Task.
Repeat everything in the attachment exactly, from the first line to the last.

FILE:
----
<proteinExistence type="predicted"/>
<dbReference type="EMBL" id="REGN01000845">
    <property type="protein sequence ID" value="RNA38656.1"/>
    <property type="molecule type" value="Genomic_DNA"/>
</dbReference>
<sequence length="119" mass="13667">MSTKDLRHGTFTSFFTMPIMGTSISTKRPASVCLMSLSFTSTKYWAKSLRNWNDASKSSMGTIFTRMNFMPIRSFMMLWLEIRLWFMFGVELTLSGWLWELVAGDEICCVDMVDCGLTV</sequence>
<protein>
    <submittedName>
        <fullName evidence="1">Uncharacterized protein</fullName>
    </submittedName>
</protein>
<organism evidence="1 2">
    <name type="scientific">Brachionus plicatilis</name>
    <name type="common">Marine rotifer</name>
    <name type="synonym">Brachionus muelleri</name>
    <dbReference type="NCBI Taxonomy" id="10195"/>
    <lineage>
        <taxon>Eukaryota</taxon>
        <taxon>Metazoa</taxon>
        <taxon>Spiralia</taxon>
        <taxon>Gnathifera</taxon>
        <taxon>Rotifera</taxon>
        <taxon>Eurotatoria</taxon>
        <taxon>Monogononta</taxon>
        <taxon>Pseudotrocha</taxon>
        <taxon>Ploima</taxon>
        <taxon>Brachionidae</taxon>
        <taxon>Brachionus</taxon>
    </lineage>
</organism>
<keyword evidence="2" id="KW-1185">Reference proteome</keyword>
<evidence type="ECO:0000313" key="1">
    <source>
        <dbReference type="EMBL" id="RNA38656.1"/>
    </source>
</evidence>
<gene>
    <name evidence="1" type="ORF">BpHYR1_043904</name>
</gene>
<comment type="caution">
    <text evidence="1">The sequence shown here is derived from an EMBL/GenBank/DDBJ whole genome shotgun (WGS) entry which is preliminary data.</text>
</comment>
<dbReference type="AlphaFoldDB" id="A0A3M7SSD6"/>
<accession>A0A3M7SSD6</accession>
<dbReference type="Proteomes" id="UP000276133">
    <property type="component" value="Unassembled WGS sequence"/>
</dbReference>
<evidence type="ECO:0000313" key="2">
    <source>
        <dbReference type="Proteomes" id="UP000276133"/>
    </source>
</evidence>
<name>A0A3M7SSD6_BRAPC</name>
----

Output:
<proteinExistence type="predicted"/>
<dbReference type="EMBL" id="REGN01000845">
    <property type="protein sequence ID" value="RNA38656.1"/>
    <property type="molecule type" value="Genomic_DNA"/>
</dbReference>
<sequence length="119" mass="13667">MSTKDLRHGTFTSFFTMPIMGTSISTKRPASVCLMSLSFTSTKYWAKSLRNWNDASKSSMGTIFTRMNFMPIRSFMMLWLEIRLWFMFGVELTLSGWLWELVAGDEICCVDMVDCGLTV</sequence>
<protein>
    <submittedName>
        <fullName evidence="1">Uncharacterized protein</fullName>
    </submittedName>
</protein>
<organism evidence="1 2">
    <name type="scientific">Brachionus plicatilis</name>
    <name type="common">Marine rotifer</name>
    <name type="synonym">Brachionus muelleri</name>
    <dbReference type="NCBI Taxonomy" id="10195"/>
    <lineage>
        <taxon>Eukaryota</taxon>
        <taxon>Metazoa</taxon>
        <taxon>Spiralia</taxon>
        <taxon>Gnathifera</taxon>
        <taxon>Rotifera</taxon>
        <taxon>Eurotatoria</taxon>
        <taxon>Monogononta</taxon>
        <taxon>Pseudotrocha</taxon>
        <taxon>Ploima</taxon>
        <taxon>Brachionidae</taxon>
        <taxon>Brachionus</taxon>
    </lineage>
</organism>
<keyword evidence="2" id="KW-1185">Reference proteome</keyword>
<evidence type="ECO:0000313" key="1">
    <source>
        <dbReference type="EMBL" id="RNA38656.1"/>
    </source>
</evidence>
<gene>
    <name evidence="1" type="ORF">BpHYR1_043904</name>
</gene>
<comment type="caution">
    <text evidence="1">The sequence shown here is derived from an EMBL/GenBank/DDBJ whole genome shotgun (WGS) entry which is preliminary data.</text>
</comment>
<dbReference type="AlphaFoldDB" id="A0A3M7SSD6"/>
<accession>A0A3M7SSD6</accession>
<dbReference type="Proteomes" id="UP000276133">
    <property type="component" value="Unassembled WGS sequence"/>
</dbReference>
<evidence type="ECO:0000313" key="2">
    <source>
        <dbReference type="Proteomes" id="UP000276133"/>
    </source>
</evidence>
<name>A0A3M7SSD6_BRAPC</name>